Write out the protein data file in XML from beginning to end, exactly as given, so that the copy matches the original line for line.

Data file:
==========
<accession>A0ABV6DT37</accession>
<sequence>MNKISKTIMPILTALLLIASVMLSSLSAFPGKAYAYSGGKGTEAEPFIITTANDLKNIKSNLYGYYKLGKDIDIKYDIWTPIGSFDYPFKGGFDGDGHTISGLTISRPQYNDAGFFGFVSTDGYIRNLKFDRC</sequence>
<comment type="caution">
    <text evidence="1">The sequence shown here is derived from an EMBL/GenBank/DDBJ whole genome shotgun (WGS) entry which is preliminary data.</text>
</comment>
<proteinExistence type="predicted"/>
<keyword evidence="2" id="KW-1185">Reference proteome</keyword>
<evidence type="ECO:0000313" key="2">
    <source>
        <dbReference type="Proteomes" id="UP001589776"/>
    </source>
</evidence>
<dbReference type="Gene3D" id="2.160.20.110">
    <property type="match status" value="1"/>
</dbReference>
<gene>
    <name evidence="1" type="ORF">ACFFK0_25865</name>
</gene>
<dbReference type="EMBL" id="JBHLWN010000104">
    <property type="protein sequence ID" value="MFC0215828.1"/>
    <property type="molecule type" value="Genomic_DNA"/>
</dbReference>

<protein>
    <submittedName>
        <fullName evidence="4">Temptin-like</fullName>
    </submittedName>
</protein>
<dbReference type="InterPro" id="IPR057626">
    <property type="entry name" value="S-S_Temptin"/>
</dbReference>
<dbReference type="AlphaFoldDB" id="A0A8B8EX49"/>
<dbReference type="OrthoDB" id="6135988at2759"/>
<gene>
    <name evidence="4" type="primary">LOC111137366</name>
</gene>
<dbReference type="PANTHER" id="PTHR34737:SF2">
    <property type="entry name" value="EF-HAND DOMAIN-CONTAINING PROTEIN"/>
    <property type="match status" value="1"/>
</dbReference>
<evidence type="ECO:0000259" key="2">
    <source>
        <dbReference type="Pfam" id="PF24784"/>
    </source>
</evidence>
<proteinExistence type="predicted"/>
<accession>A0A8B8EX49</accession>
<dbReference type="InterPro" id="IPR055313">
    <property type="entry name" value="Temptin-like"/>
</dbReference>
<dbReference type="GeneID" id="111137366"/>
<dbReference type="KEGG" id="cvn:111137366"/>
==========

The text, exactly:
<accession>A0ABV6DT37</accession>
<sequence>MNKISKTIMPILTALLLIASVMLSSLSAFPGKAYAYSGGKGTEAEPFIITTANDLKNIKSNLYGYYKLGKDIDIKYDIWTPIGSFDYPFKGGFDGDGHTISGLTISRPQYNDAGFFGFVSTDGYIRNLKFDRC</sequence>
<comment type="caution">
    <text evidence="1">The sequence shown here is derived from an EMBL/GenBank/DDBJ whole genome shotgun (WGS) entry which is preliminary data.</text>
</comment>
<proteinExistence type="predicted"/>
<keyword evidence="2" id="KW-1185">Reference proteome</keyword>
<evidence type="ECO:0000313" key="2">
    <source>
        <dbReference type="Proteomes" id="UP001589776"/>
    </source>
</evidence>
<dbReference type="Gene3D" id="2.160.20.110">
    <property type="match status" value="1"/>
</dbReference>
<gene>
    <name evidence="1" type="ORF">ACFFK0_25865</name>
</gene>
<dbReference type="EMBL" id="JBHLWN010000104">
    <property type="protein sequence ID" value="MFC0215828.1"/>
    <property type="molecule type" value="Genomic_DNA"/>
</dbReference>

<protein>
    <submittedName>
        <fullName evidence="4">Temptin-like</fullName>
    </submittedName>
</protein>
<dbReference type="InterPro" id="IPR057626">
    <property type="entry name" value="S-S_Temptin"/>
</dbReference>
<dbReference type="AlphaFoldDB" id="A0A8B8EX49"/>
<dbReference type="OrthoDB" id="6135988at2759"/>
<gene>
    <name evidence="4" type="primary">LOC111137366</name>
</gene>
<dbReference type="PANTHER" id="PTHR34737:SF2">
    <property type="entry name" value="EF-HAND DOMAIN-CONTAINING PROTEIN"/>
    <property type="match status" value="1"/>
</dbReference>
<evidence type="ECO:0000259" key="2">
    <source>
        <dbReference type="Pfam" id="PF24784"/>
    </source>
</evidence>
<proteinExistence type="predicted"/>
<accession>A0A8B8EX49</accession>
<dbReference type="InterPro" id="IPR055313">
    <property type="entry name" value="Temptin-like"/>
</dbReference>
<dbReference type="GeneID" id="111137366"/>
<dbReference type="KEGG" id="cvn:111137366"/>